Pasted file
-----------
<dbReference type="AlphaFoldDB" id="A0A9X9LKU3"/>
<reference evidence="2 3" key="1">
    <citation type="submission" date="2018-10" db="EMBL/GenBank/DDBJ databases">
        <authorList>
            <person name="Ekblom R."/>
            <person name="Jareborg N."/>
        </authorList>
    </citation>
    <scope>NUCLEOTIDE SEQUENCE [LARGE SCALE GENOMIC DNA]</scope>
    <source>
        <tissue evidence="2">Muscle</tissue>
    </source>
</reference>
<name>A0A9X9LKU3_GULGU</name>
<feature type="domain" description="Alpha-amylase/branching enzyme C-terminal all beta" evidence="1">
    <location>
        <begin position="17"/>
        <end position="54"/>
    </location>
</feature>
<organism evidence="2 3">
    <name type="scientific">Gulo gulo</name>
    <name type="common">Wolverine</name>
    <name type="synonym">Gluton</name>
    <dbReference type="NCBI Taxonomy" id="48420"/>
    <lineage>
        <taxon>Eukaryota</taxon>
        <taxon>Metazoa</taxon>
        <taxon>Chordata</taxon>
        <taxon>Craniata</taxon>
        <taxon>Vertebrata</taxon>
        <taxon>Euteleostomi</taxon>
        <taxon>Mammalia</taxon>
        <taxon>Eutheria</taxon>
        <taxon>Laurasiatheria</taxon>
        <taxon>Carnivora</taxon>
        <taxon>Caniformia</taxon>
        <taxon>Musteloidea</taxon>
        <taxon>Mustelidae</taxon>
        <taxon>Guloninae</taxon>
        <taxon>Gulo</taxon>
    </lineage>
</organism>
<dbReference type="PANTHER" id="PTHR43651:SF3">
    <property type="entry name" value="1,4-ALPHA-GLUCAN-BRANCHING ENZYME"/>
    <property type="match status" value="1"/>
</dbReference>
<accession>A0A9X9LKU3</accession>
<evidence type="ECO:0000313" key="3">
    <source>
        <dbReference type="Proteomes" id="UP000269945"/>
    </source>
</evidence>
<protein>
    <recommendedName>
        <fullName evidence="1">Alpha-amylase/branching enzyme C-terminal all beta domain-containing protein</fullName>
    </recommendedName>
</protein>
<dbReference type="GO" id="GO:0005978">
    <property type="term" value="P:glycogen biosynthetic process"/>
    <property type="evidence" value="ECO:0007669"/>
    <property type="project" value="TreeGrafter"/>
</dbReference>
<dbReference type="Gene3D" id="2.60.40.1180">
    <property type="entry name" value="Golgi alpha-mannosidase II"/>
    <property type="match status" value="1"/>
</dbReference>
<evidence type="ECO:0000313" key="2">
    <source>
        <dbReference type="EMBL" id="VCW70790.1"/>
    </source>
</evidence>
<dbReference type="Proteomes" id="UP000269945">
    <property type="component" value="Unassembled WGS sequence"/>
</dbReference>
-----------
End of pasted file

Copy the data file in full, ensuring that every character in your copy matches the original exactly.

<dbReference type="AlphaFoldDB" id="A0A9X9LKU3"/>
<reference evidence="2 3" key="1">
    <citation type="submission" date="2018-10" db="EMBL/GenBank/DDBJ databases">
        <authorList>
            <person name="Ekblom R."/>
            <person name="Jareborg N."/>
        </authorList>
    </citation>
    <scope>NUCLEOTIDE SEQUENCE [LARGE SCALE GENOMIC DNA]</scope>
    <source>
        <tissue evidence="2">Muscle</tissue>
    </source>
</reference>
<name>A0A9X9LKU3_GULGU</name>
<feature type="domain" description="Alpha-amylase/branching enzyme C-terminal all beta" evidence="1">
    <location>
        <begin position="17"/>
        <end position="54"/>
    </location>
</feature>
<organism evidence="2 3">
    <name type="scientific">Gulo gulo</name>
    <name type="common">Wolverine</name>
    <name type="synonym">Gluton</name>
    <dbReference type="NCBI Taxonomy" id="48420"/>
    <lineage>
        <taxon>Eukaryota</taxon>
        <taxon>Metazoa</taxon>
        <taxon>Chordata</taxon>
        <taxon>Craniata</taxon>
        <taxon>Vertebrata</taxon>
        <taxon>Euteleostomi</taxon>
        <taxon>Mammalia</taxon>
        <taxon>Eutheria</taxon>
        <taxon>Laurasiatheria</taxon>
        <taxon>Carnivora</taxon>
        <taxon>Caniformia</taxon>
        <taxon>Musteloidea</taxon>
        <taxon>Mustelidae</taxon>
        <taxon>Guloninae</taxon>
        <taxon>Gulo</taxon>
    </lineage>
</organism>
<dbReference type="PANTHER" id="PTHR43651:SF3">
    <property type="entry name" value="1,4-ALPHA-GLUCAN-BRANCHING ENZYME"/>
    <property type="match status" value="1"/>
</dbReference>
<accession>A0A9X9LKU3</accession>
<evidence type="ECO:0000313" key="3">
    <source>
        <dbReference type="Proteomes" id="UP000269945"/>
    </source>
</evidence>
<protein>
    <recommendedName>
        <fullName evidence="1">Alpha-amylase/branching enzyme C-terminal all beta domain-containing protein</fullName>
    </recommendedName>
</protein>
<dbReference type="GO" id="GO:0005978">
    <property type="term" value="P:glycogen biosynthetic process"/>
    <property type="evidence" value="ECO:0007669"/>
    <property type="project" value="TreeGrafter"/>
</dbReference>
<dbReference type="Gene3D" id="2.60.40.1180">
    <property type="entry name" value="Golgi alpha-mannosidase II"/>
    <property type="match status" value="1"/>
</dbReference>
<evidence type="ECO:0000313" key="2">
    <source>
        <dbReference type="EMBL" id="VCW70790.1"/>
    </source>
</evidence>
<dbReference type="Proteomes" id="UP000269945">
    <property type="component" value="Unassembled WGS sequence"/>
</dbReference>